There is growing evidence that the increasing complexity of relations between the most advanced capitalist economies has already produced a structure with a certain degree of autonomy, the embryo of a possible economic system of greater reach than the one currently in existence. But this development has not been accompanied by an advancement at the institutional level. This explains the inadequate way in which regulation, namely coordination and control, is being exercised within the framework of the new structure. The resulting tension can only be absorbed if there is an effective advancement at the institutional level, or if there is a turn-around in the whole process to restore the autonomy of decision to the national power centre.

Bagchi and Svejnar (2015) present a new vision about the impact of wealth concentration affecting income distribution and show the negative relationship between concentration and economic growth, which is an example of power concentration. Ghatak (1978) concludes about these kinds of models that it is necessary to test the model systematically, considering all available information, to provide economic planning for obtaining an optimal solution.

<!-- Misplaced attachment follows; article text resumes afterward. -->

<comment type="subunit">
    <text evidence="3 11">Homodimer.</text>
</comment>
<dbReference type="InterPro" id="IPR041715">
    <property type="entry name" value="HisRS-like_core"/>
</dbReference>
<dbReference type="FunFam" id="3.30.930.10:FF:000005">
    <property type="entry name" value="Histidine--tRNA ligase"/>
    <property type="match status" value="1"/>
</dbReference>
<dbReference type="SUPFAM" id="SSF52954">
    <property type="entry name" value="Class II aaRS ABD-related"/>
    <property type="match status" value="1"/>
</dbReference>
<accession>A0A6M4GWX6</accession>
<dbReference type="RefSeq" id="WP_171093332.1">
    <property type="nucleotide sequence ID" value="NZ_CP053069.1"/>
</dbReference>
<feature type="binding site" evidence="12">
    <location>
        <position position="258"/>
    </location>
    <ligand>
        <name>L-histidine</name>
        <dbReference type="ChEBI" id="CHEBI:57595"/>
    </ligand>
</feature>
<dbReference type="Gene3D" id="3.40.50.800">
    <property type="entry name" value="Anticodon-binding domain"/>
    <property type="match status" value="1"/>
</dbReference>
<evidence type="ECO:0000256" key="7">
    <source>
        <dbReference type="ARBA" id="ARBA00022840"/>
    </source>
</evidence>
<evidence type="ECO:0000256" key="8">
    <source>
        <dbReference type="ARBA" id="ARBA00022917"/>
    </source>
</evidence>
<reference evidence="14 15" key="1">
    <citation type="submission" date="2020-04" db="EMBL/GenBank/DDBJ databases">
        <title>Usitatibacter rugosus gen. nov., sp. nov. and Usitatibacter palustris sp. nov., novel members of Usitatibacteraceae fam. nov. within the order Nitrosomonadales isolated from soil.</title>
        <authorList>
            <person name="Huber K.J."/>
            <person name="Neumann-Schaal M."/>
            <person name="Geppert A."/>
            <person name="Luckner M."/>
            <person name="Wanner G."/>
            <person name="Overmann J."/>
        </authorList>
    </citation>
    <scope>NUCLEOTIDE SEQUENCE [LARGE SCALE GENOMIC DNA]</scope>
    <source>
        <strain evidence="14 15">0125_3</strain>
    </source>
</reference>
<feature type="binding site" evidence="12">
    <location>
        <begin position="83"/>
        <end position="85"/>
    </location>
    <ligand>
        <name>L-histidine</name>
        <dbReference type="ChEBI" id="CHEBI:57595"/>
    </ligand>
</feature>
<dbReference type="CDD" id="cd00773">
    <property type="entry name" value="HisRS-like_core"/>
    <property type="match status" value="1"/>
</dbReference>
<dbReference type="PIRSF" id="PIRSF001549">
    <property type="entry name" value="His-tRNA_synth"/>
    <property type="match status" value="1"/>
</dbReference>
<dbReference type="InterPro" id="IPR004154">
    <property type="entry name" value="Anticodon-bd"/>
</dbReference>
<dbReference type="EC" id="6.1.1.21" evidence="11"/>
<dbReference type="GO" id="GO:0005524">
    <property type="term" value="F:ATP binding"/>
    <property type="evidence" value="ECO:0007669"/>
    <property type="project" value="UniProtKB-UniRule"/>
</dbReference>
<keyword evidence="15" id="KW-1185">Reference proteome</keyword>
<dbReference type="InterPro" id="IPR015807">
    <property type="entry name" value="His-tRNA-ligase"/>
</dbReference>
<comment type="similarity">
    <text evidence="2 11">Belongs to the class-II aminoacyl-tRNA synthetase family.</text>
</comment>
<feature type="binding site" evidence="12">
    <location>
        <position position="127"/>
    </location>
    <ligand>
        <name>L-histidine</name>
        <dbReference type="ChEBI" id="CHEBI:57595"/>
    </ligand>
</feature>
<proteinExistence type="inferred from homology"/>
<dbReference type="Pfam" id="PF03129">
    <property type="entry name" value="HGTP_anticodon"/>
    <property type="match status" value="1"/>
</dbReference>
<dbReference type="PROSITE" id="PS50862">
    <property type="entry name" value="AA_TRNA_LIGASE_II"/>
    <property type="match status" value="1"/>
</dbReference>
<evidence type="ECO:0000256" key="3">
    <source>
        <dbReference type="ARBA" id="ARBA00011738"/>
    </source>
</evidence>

Sugahara et al. (2016) presented an extension of Teixeira, Sugahara, and Baranzini (2002) considering heterogeneous agents and governments, leading capitalists and workers to keep a positive intergenerational stock and presenting the existence of both classes in the equilibrium. Following the article published in 2002, Góes and Teixeira (2020) presented an extension of Baranzini’s Theory, with a mathematical formalization, concerning technical progress, leading to a Structural Change approach, and introduced behavioral differences between rentiers and workers.